Add-on server routes calls and manages voice traffic

Central routing mechanism from Cisco Systems, 3Com extends the traditional PBX

Voice over wireless requires more than wireless handsets and a wireless LAN. There also needs to be a telephony server to manage the voice traffic.

The telephony server can replace or be added to a PBX, the central routing mechanism for today’s phone systems. Most PBX makers — such as Avaya, Mitel Networks, Nortel Networks, and Siemens — provide IP telephony servers or switches that plug into their PBXes. This usually provides the same PBX features to VoIP users that PBX users get, including call forwarding, internal phone directories, internal extension-only quick dialing, and voice mail. The add-on server or switch connects to the enterprise’s network (wired or wireless) and routes calls within the network, as well as between the network, and the PBX.

In an all-IP telephony system, there is no PBX. It’s replaced completely by a telephony server that handles all the calls, both internally and externally. Cisco Systems, 3Com, and a raft of smaller companies offer such pure-play IP telephony servers. (Some are designed for small businesses, whereas others are for large enterprises.) They also offer typical PBX features such as internal directories and voice mail, but they usually also allow you to integrate faxes, calendars, and address books, because these are all available over the network. (Perhaps you recall the promise of unified messaging about six years ago? This is that same technology, but it has now found a more viable outlet, notes Gartner Analyst Ian Keene.) Such systems also let you program your call responses, so certain people (such as your boss or spouse) might be forwarded to your cell phone during staff meetings and others are routed to voice mail.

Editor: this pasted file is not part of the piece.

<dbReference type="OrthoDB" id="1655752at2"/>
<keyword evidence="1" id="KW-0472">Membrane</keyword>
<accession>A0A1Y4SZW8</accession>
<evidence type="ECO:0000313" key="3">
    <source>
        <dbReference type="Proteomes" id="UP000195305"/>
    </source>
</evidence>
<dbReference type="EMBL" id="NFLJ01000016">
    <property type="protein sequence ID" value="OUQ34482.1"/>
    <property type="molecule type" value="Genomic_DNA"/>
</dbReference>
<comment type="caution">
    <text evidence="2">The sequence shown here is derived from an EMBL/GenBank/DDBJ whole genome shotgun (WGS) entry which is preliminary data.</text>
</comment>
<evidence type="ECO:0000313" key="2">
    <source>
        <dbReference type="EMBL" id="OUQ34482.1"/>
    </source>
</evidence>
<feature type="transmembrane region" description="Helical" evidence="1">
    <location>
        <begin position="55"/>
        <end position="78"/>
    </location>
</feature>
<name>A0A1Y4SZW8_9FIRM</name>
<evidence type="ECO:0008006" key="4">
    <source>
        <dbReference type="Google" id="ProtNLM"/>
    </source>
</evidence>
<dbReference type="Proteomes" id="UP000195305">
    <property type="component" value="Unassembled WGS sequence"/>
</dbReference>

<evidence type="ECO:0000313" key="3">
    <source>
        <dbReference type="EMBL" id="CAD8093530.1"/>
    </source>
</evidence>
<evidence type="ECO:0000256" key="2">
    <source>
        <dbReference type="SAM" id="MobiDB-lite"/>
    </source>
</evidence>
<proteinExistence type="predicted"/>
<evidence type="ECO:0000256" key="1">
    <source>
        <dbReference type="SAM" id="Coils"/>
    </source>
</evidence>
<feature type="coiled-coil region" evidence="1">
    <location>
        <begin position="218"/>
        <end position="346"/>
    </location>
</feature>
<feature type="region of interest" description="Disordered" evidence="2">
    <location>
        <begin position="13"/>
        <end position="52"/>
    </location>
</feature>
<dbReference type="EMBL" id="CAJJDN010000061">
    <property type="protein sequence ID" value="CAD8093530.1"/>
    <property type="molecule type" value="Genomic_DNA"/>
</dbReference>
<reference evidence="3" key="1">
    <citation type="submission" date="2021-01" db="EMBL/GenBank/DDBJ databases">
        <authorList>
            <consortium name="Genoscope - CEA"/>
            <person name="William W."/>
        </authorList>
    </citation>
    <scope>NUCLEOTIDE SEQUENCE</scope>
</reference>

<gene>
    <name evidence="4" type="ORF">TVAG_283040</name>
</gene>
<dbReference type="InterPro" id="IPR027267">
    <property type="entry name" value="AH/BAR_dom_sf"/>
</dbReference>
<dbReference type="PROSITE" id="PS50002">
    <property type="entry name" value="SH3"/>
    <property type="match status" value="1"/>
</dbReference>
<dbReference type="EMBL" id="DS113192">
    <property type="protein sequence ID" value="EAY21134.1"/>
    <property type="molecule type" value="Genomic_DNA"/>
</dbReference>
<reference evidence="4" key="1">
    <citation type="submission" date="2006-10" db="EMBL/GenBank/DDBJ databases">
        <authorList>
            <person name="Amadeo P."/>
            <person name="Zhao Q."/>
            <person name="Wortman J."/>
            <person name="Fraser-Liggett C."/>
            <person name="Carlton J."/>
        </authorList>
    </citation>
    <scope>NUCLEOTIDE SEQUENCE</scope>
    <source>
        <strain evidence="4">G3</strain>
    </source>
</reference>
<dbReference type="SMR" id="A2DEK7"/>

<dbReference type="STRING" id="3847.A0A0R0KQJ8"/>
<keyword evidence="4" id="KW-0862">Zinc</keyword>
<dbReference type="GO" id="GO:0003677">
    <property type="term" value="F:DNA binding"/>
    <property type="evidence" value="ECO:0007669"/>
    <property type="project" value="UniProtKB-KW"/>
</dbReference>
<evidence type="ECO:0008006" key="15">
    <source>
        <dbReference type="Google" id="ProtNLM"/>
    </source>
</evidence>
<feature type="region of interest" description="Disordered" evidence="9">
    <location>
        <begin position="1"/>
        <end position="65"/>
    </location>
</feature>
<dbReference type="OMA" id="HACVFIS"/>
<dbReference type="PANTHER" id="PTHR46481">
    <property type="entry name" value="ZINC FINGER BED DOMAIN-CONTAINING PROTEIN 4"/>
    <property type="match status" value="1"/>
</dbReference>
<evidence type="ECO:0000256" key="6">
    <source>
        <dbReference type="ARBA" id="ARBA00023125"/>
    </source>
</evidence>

You can also set alerts, which are transmitted over e-mail or BlackBerry devices, based on who calls and when. For example, the on-duty overnight IT staffer would be sent the numbers of all help-desk callers only on his scheduled overnight periods.

Whichever type of hardware you use, it’s critical to upgrade your network to support VoIP, Keene says. “VoIP affects the whole network infrastructure,” requiring support for QoS for the streaming of voice traffic to ensure voice quality as well as sufficient bandwidth for the added traffic, he notes.

Furthermore, companies that deploy VoIP should be sure to have a backup power and a backup communications system that includes cell phones in the event of network or power outages, advises Scott Haugdahl, CTO of wireless LAN provider WildPackets. Unlike analog phones, VoIP requires both power and an operational network to handle calls.

From CIO: 8 Free Online Courses to Grow Your Tech Skills
Join the discussion
Be the first to comment on this article. Our Commenting Policies